Clumsily cooking in college
February 23, 2022
Cooking a meal from scratch and carefully following steps from a recipe can be rewarding, but getting drunk and winging it is more fun.
I began a weekly tradition with my friend Peter since moving to Burlington in December: cooking for our friends every Saturday evening.
The idea came to me after taking a kitchen job for the Vermont National Country Club this fall. I used to dread the drone of tickets printing out at my station as I tried to stay out of the way of seasoned cooks barking, “Behind! Sharp! Corner!”
Despite the chaos, I came to enjoy the hustle and found myself, both to the amusement and perhaps minor annoyance of my Chef, following him around to badger him with questions as he worked.
I absorbed what I could and took what I learned back to Peter’s apartment.
I used skills that Chef taught me, such as how to dice an onion without crying – breath through your mouth – or, which is even more useful, how to not slice the tip of my thumb off in the middle of dinner service.
Cooking night is a constant work in progress. When we first started, I asked Peter what kind of seasonings he had stocked for us.
“We have salt,” he said.
His kitchen is small; the dining table almost takes up the whole room and if our friends are in there with us it can be hard to move around.
The grates of the burners on the stovetop are slanted so our pans sit lopsided on them. With no can opener, we’ve had some close calls stabbing away at canned tomatoes.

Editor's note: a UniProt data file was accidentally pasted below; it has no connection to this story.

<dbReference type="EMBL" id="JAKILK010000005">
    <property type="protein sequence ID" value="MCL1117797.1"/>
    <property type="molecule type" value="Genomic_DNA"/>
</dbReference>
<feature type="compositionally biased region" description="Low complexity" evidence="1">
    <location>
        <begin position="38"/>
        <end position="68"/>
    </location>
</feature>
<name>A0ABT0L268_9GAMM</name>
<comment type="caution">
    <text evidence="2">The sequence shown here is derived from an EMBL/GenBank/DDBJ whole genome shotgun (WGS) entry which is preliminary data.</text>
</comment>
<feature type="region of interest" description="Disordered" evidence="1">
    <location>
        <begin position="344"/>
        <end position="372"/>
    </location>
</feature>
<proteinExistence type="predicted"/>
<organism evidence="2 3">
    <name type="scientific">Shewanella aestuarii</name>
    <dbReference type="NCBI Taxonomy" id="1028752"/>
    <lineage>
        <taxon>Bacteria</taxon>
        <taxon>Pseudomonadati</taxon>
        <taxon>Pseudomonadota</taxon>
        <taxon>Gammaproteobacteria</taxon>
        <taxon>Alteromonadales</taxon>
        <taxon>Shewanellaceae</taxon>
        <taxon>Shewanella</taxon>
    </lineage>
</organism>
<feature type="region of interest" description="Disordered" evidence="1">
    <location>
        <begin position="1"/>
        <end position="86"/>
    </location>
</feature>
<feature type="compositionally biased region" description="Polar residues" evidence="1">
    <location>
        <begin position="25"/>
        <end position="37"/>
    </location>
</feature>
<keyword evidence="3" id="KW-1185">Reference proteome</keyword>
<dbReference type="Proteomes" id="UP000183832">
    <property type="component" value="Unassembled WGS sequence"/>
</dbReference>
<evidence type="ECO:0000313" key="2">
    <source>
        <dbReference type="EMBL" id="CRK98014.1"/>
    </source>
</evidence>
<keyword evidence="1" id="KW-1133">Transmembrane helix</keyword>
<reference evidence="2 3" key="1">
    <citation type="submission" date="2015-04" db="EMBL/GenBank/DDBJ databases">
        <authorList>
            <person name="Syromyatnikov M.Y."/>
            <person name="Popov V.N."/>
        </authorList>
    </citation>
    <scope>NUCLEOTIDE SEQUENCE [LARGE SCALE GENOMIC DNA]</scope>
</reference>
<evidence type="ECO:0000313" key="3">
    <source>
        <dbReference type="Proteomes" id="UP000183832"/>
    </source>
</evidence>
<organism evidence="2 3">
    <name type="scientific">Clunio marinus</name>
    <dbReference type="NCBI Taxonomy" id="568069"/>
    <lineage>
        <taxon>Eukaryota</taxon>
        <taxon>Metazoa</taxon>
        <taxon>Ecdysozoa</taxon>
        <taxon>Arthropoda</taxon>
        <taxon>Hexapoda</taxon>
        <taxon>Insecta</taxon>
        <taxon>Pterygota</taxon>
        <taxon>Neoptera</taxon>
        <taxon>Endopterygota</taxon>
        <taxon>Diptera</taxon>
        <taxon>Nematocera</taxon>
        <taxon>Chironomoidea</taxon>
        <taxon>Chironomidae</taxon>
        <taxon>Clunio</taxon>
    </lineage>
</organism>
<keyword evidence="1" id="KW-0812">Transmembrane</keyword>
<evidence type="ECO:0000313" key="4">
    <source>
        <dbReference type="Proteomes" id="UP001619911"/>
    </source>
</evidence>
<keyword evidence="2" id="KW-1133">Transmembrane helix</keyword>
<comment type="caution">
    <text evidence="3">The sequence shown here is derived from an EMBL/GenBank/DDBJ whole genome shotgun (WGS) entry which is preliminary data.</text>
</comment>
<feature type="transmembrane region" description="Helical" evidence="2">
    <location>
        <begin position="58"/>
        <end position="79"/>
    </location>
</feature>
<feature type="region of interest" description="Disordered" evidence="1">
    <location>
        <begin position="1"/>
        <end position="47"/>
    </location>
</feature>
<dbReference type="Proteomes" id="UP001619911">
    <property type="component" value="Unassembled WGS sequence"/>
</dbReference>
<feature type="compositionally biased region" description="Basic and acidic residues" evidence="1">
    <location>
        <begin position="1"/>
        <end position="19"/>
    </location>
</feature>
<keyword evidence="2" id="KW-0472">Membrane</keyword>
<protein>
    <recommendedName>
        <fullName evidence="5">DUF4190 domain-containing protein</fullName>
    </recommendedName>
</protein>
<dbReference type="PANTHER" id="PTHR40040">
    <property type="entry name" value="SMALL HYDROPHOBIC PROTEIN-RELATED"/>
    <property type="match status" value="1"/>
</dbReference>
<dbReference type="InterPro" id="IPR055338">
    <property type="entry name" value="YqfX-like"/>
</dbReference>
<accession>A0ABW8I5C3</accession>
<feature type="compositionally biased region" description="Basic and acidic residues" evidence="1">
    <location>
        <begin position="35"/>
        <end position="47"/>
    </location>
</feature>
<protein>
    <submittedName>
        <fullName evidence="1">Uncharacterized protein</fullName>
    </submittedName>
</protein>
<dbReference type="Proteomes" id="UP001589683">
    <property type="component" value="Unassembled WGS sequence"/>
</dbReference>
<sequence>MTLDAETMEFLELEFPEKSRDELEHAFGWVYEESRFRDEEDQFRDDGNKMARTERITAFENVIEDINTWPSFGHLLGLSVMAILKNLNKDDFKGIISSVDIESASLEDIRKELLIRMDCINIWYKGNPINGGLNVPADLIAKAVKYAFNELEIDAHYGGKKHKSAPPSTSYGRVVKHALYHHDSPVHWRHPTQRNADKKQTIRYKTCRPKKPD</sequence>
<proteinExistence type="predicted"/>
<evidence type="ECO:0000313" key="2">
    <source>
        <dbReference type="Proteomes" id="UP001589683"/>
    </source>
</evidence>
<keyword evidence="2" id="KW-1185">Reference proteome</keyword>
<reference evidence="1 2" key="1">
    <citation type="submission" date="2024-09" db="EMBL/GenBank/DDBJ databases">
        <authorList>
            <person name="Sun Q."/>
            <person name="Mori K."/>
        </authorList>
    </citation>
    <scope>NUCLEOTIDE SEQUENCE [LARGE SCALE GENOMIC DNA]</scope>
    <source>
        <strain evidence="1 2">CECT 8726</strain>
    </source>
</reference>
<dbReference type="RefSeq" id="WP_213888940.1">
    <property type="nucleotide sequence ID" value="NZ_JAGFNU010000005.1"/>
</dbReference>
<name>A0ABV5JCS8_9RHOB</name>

We love the unconventionality of our kitchen; it requires some serious quick thinking and adaptation.
One night I reached to add potatoes to a covered steaming pot and I realized the lid had no handle on it. Peter came to my aid by using a screwdriver to pry the lid off. It is now one of our most useful kitchen tools.
Peter and I like to play music while we cook. We sip $8 wine from plastic cups and pretend to have some semblance of class.
Other nights we blast Peter’s favorite EDM playlists. Regardless of music, by the end of the process we’re both drunk and I usually forget to lower the heat, or Peter gets carried away with the red pepper flakes.
Our friends gather in the dining room to enjoy the meals we make, among them have been the likes of Don Angie’s Pinwheel Lasagne, chicken piccata, steak and mashed potatoes and more.
It may be a ways away from Vermont National, but it’s not bad for a couple of college students.
We’re proud that Peter’s kitchen shelf now not only contains salt, but also pepper, paprika, cumin, cayenne pepper and of course, red pepper flakes.
We even bought a can opener.